The Royal Institution of Chartered Surveyors has launched a consultation on its proposed Professional Statement, Code for leasing business premises in England and Wales 2019, 1st edition. The RICS’s Code for Leasing business premises dates back to the 1990s, but it has not had regulatory implications for RICS regulated surveyors or firms. The most significant change in the new Code is that it is an RICS Professional Statement, which does carry such regulatory implications. In particular, for the first time there are mandatory requirements for RICS regulated surveyors or firms.

The requirements are limited.

  1. Lease negotiations must be approached in a constructive and collaborative manner.
  2. A party that is not represented by an RICS member or other property professional must be advised about the existence of the Code and its supplemental guide and must be recommended to obtain professional advice.
  3. The agreement as to the lease terms on a vacant possession letting must be recorded in written heads of terms, stating that it is “subject to contract” and summarising as a minimum the position on a number of aspects listed in the Code. They include such matters as are typically included in a set of heads of terms, but this list provides clarity as to what must be included.
  4. At a lease renewal or extension, the heads of terms must comply with the list except for terms that are stated to follow the tenant’s existing lease, subject to reasonable modernisation.
  5. The landlord or its letting agent will be responsible for ensuring that heads of terms complying with the Code are in place before the initial draft lease is circulated.

Those requirements underpin the Code’s objectives of improving the quality and fairness of initial negotiations on lease terms and promoting the issue of comprehensive heads of terms, that should make the legal drafting process more efficient.

The rest of the Code (paragraphs 2-13) comprises good practice points on key parts of lease negotiation. Those paragraphs are not mandatory and the RICS recognises there may be exceptional circumstances in which it is appropriate for RICS members to depart from the provisions and in such situations RICS may require the member to justify their decisions and actions.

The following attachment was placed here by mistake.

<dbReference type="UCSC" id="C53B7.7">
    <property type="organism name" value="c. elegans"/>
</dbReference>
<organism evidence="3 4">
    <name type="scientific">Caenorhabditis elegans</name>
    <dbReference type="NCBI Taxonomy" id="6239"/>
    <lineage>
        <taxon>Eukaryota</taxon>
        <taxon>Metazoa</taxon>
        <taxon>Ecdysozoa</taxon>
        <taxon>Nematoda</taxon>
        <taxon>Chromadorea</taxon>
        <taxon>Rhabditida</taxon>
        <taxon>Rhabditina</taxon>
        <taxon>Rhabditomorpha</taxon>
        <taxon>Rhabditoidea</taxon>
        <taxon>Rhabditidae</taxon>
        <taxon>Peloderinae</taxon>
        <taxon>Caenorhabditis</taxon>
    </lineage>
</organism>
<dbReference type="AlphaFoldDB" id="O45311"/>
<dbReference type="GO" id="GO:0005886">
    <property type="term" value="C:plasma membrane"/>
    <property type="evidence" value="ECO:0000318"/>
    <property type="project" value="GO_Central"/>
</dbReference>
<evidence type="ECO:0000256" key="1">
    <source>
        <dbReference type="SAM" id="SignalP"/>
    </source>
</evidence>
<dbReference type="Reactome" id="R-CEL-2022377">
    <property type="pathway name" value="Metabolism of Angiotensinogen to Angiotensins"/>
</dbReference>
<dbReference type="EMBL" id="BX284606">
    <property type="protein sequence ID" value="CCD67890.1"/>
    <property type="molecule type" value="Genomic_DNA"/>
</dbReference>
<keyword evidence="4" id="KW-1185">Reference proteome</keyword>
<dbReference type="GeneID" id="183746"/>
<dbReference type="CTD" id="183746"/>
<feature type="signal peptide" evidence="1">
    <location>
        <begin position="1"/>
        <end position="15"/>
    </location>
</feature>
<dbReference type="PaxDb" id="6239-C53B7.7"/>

Compared to the previous draft of the Professional Statement, the new draft is less interventionist in the commercial lease bargain that will be made between the prospective landlord and tenant. For example, the Code now states that where the landlord proposes that the tenant’s rights of renewal under the Landlord and Tenant Act 1954 are to be excluded, the tenant should be notified at the outset in order to obtain early professional advice as to the implications. The previous draft referred to the circumstances in which leases should be “contracted out”.

The Professional Statement includes a template heads of terms reflecting the Code’s sections. Many will find this helpful, but its usage is not mandatory. For landlords or agents who wish to use their own form of heads of terms, the Statement includes a checklist, which should be used to capture the minimum information required by the Code. There is a supplemental guide providing helpful information to landlords and tenants, although the information in the guide does not have regulatory implications.

While the Statement’s regulatory implications are only relevant to RICS regulated surveyors and firms (and, therefore, will not impact on those not regulated by the RICS), it is likely that the Statement will be significant for the property industry more generally, especially in relation to heads of terms.

The consultation closes at midnight on 5 May 2019.